There were a host of good presentations which provided introductions or practical guides to implementing digital preservation processes. I particularly liked Bertram Lyon’s presentation on the “The Anatomy of Digital Files,” Alison Rhonemus, Julia Kim, Morgan Mckeehan, Dianne Dietrich and Erin Faulder’s presentation on “Emulation for Everyone,” and Sam Meister’s discussion of “The Ecosystem of Digital Objects.”

However – the last day of the conference, which brought critical theory to bear on many of the assumptions and accepted practices in the world of digital preservation – was one of the most provocative and stimulating days of conference learning I’ve experienced in quite some time.

One of the most mind-blowing presentations was Dragan Espenschied’s discussion of the work of Webrecorder, which is a tool to capture “recordings” of websites. In his talk, he made a passing comment that the web is often conceived of as a bunch of URLs at which you can access content, but really the web is made up of people situated in time and space, using a specific web browser, operating system and network infrastructure. The last session of the day was a panel which included Ingrid Burrington, an artist and writer whose work centers on the physical infrastructure that supports large digital networks. In closing, Burrington remarked that we often talk about this infrastructure as invisible, which isn’t really true; it’s more that it’s hiding in plain sight.

These two comments got me thinking about the nature of invisibility, and reminded me of the adage that “what you see depends on where you stand.” So when we say something’s invisible, we’re really talking about own perceptions rather than expressing a universal fact. Perhaps, instead of saying something is invisible, we should say it is invisible to us; that we are blind to that particular thing, person or process.

These ideas of invisibility and blindness were further amplified by Elvia Arroyo-Ramirez’s talk, which Bonnie wrote about in some detail. At the heart of Arroyo-Ramirez’s presentation was the question “what processes are we willing to work through rather than around?” a question that intersected with several conversations I had over the course of the conference about the perils of outsourcing digital preservation expertise (and to a certain extent, infrastructure) to a third party. Although that course of action can seem like an attractive solution (particularly in the short term), “working around” the problems of digital preservation by subcontracting expertise almost always has debilitating effects over the long- (or even medium-) term because it removes opportunities for building local capacity. In Arroyo-Ramirez’s talk as well as several informal conversations with colleagues, I heard a strong argument for taking the time to “work through” digital preservation processes, to engage with processes, tools and ideas intentionally with an eye to building human capacity.

As we continue to work on Project Electron, these ideas of invisibility and where we apply labor are critically important. We’ve talked a lot about enabling systems integration with this project, but what are the characteristics of those integrations? Are we working towards integrations that are “invisible,” and if so, what are the implications for the humans who interact with these systems? When we talk about “seamlessness,” do we simply mean seams we don’t see or understand? What are we blinding ourselves to in the search for efficient workflows and measurable results? What kind of work are we making possible and what are we inhibiting or even prohibiting?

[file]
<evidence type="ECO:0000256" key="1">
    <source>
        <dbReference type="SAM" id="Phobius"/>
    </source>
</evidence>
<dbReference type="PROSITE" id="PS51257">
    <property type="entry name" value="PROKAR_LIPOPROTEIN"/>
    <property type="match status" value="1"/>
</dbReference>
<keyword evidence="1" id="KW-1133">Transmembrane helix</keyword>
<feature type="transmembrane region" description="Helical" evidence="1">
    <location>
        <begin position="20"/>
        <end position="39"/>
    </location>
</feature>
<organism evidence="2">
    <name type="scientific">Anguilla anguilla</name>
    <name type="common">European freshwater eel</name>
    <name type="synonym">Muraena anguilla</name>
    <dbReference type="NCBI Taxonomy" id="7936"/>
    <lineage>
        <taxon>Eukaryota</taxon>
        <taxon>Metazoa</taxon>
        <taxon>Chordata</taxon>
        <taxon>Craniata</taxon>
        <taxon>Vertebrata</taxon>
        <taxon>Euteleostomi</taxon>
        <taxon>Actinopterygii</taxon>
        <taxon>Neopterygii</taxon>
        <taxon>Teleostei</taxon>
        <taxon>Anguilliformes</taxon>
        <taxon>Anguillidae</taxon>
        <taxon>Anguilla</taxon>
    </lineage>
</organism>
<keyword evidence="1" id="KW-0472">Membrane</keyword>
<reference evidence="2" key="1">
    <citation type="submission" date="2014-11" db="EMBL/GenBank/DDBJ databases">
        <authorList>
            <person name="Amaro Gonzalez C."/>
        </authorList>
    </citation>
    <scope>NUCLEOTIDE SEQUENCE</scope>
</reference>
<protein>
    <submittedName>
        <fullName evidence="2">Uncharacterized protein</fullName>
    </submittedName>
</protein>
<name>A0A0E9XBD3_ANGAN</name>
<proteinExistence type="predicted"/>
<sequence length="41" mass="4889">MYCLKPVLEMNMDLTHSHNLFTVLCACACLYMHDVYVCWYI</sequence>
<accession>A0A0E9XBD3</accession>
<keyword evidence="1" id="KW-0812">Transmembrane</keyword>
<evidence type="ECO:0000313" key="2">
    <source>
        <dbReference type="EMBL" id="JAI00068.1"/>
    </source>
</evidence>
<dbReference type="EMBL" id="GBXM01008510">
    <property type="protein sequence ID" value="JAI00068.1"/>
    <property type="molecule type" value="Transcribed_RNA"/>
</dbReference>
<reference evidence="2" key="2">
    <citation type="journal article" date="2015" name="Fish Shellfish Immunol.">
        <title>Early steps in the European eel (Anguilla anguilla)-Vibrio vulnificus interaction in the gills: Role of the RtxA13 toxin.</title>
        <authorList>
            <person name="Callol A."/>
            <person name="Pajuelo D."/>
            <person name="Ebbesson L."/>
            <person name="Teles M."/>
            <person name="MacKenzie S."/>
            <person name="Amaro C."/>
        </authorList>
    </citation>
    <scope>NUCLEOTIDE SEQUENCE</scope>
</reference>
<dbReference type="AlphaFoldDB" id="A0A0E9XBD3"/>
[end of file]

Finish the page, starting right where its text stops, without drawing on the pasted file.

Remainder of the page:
PASIG 2016

Last week, I attended the Preservation and Archiving Special Interest Group (PASIG) Fall 2016 meeting, here in New York, at the Museum of Modern Art. Each day of the three-day conference focused on a different theme: Day 1 was “Bootcamp/101,” Day 2 was “Preservation and Archiving in Practice” and Day 3 was “Preservation Frontiers and the Bigger Picture.” While all three days were great, and I’d recommend checking out all of the presentations, the talks on the final day made me reflect critically on what it means to responsibly engage with digital preservation activities, especially at an institution like the Rockefeller Archive Center.

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Radcliffe Workshop on Technology and Archival Processing

Last week I attended the Radcliffe Workshop on Technology and Archival Processing. It was a really amazing event that brought together archivists, historians, librarians, digital humanists, technologists, and others to discuss the relationship between technology, archival processing and digital humanities. The talks were thought-provoking and introduced new ideas and methods I hadn’t considered before. One talk that really stood out to me was Jarrett M. Drake’s reconsideration of archival principles including provenance and respect des fonds. It brought up similar themes to those we discussed in the RAC reading group last month that focused on the concept of original order. Fortunately, it’s now available online; it’s a really worthwhile read, especially in light of our conversations around respect des fonds a few weeks ago.

The Maintainers: a conference on keeping things working (most of the time)

You might not think a conference on maintenance would be all that exciting. But The Maintainers – a conference I attended this past week at Stevens Institute of Technology in scenic Hoboken, New Jersey – was not only exciting, but thought-provoking, inspiring and challenging as well. Continue reading

Code4Lib Report: Don’t Reinvent the Wheel

A big theme at this year’s Code4Lib conference was the importance of collaboration and building upon others’ work. Since collaboration and openness are some of the D-Team’s core values, this really resonated with me. A few different strategies were suggested to increase sharing and collaboration; these included openly sharing tools and documentation on the web, as well as designing code and tools so that they can easily be re-used by others.